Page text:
A budding collection 

It turns out that McLaughlin not only grows the dahlias featured in his garden, but shares the plants in the community as well. The variety “Bride to Be”, which grow in Touro Park, are started in his basement in March, along with dahlias for fundraising plant sales, for friends and family, and of course, his own garden.

“Over the last few years that has led to planting a few more in pots — 630 this year,” he said. “I usually pot then when I can see eyes on the tubers, but if the tuber looks promising I may pot it anyway.” (The dahlia's stems will grow from buds, called eyes.)

This year there were 112 varieties of dahlias in McLaughlin’s garden. He is most drawn to the collarette varieties, which are daisy-like blooms, but with one ring of petals being flat and the inner ring being ruffled, creating a ‘collar.’ (Click here to learn about all 12 divisions of dahlias.)

“There were 43 plants representing 16 varieties in my garden this year (most of the buckets had collarettes in them this year).”

Speaking of unusual containers, McLaughlin doesn’t just plant in raised beds. “Several years ago I also started planting some in 5-gallon buckets from Home Depot. That helps to support my expanding inventory; this year I had plants in 18 pots.”

As for the dahlias not grown in pots or buckets, the rest are grown in raised beds. The roots of McLaughlin’s Newport garden began in 1985, but it wasn’t until the early ’90s when the raised beds (as they appear today) were completed.

“Three things, among others, allowed my collection to grow: (1) expanding my beds; (2) the availability of so many attractive and tempting varieties (both at Swan Island as well as at local garden shops, Agway, Lowes, Home Depot, Walmart: I’m an equal opportunity gardener — if I see something that looks interesting, I’m willing to find a home for it); and (3) my generation of extra tubers each year: it helps when the tuber is free,” he said. “Some varieties produce lots of tubers and others don’t produce any new tubers or simply fail to winter-over.  Consequently, I have more tubers from some varieties than others, and have to replace some varieties more often than others.  Inevitably, some varieties are dropped to make way for new discoveries. Interestingly, dropped varieties usually reappear in the garden several years later: such is human nature!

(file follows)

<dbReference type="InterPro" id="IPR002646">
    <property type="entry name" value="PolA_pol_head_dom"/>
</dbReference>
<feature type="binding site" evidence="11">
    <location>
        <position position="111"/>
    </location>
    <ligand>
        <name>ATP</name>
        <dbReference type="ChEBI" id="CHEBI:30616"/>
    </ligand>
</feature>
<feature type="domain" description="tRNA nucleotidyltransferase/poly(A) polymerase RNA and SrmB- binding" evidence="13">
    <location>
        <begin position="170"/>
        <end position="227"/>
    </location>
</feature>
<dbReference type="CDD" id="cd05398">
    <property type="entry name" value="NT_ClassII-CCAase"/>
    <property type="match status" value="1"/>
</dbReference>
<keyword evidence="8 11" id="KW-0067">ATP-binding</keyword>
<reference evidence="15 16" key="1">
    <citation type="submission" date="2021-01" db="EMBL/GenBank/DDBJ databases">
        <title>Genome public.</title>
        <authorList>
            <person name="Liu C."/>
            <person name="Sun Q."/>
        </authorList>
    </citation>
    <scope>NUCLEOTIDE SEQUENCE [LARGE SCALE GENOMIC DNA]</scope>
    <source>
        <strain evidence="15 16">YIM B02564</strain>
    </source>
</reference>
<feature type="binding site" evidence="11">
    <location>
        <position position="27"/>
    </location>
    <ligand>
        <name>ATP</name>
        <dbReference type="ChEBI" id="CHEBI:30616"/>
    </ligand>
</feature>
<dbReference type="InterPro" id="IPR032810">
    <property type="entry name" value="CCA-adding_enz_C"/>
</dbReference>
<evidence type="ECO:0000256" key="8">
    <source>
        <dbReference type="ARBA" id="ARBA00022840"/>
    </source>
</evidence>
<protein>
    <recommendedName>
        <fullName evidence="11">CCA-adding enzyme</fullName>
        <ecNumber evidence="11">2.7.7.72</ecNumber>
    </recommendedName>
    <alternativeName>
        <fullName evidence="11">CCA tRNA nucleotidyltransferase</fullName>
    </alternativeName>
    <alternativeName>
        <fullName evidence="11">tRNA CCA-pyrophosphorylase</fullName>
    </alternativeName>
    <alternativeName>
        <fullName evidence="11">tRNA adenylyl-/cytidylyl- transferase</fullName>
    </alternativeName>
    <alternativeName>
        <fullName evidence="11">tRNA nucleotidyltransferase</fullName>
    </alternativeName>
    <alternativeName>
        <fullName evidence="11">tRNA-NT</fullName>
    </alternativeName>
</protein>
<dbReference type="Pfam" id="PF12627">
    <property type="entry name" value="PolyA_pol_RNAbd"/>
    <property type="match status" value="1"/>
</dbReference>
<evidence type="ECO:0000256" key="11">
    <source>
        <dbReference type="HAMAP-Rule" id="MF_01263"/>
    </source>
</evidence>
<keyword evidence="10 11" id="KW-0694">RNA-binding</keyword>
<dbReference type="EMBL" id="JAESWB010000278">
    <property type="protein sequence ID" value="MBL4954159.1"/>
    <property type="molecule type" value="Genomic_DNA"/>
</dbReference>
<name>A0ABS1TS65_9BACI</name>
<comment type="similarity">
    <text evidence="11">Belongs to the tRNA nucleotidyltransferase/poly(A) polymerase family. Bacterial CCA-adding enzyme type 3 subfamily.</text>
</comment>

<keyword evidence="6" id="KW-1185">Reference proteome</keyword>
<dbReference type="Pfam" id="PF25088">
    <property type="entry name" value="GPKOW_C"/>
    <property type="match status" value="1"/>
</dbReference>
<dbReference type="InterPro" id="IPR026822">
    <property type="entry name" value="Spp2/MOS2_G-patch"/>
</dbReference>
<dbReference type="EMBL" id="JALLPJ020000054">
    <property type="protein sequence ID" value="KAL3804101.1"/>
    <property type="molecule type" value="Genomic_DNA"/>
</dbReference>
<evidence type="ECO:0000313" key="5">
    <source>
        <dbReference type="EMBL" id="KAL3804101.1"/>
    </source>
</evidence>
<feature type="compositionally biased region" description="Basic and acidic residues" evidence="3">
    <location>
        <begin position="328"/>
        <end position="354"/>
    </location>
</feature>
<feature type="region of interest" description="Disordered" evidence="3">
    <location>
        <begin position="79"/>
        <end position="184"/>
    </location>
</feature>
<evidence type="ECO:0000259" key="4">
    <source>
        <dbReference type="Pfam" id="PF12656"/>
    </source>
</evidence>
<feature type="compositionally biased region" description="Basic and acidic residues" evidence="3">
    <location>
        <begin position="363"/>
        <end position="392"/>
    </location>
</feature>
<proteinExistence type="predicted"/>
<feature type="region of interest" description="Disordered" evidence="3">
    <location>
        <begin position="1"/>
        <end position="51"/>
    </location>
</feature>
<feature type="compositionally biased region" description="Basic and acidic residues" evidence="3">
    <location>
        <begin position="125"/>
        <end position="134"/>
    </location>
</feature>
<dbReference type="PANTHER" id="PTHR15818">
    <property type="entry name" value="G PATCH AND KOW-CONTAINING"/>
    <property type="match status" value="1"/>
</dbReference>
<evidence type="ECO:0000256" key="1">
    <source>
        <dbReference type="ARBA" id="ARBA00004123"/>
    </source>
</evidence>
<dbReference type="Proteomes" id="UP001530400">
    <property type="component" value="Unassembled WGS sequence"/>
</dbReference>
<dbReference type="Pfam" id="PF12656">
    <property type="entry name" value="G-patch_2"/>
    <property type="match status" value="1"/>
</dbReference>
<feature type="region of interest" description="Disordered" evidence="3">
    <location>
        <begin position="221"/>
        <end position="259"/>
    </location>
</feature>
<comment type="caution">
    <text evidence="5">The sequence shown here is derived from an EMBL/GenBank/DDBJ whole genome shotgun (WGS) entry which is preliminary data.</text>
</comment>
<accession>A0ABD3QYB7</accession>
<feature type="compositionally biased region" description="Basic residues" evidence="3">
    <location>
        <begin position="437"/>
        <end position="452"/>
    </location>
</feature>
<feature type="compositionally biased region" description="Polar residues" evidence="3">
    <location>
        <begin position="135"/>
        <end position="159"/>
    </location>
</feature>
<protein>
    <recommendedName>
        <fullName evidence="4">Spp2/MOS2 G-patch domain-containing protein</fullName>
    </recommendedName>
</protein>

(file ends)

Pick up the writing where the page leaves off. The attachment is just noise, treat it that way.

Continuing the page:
Tips for overwintering dahlias 

In the fall, McLaughlin waits several days after a killing frost or after Nov. 15 – whichever occurs first – to dig up the tubers. Ideally, completing this task is easier if the soil is not wet.

“I wash them thoroughly, trim-off the roots, remove as much stock as possible, and divide them as needed,” he said. “I always wait several days after trimming/dividing to allow for the plants to dry.”

McLaughlin stores his tubers in his basement, with temperatures that stay near 50 degrees Fahrenheit. (Dahlia tubers should be protected from freezing conditions.) He has tested many ways to store tubers over the winter, and the version that works the best for him is using vermiculite in paper bags or small boxes. “I add water to the vermiculite so it is moist when the tubers are placed in the bags.  I ensure that the tubers are covered by the vermiculate,” he said. “For large tuber clumps, I have successfully stored them by wrapping them in newspaper.”

Checking the tubers in January is also an option to see if the vermiculate has dried out – however, McLaughlin hasn’t had to do this. “In the spring, when I want to encourage development of eyes, I move the tubers into a space with a temperature above 55 degrees Fahrenheit,” he said.

By the time March arrives, the process will begin all over again.

More photos from McLaughlin's garden, as seen during the Newport Secret Garden Tour this past September: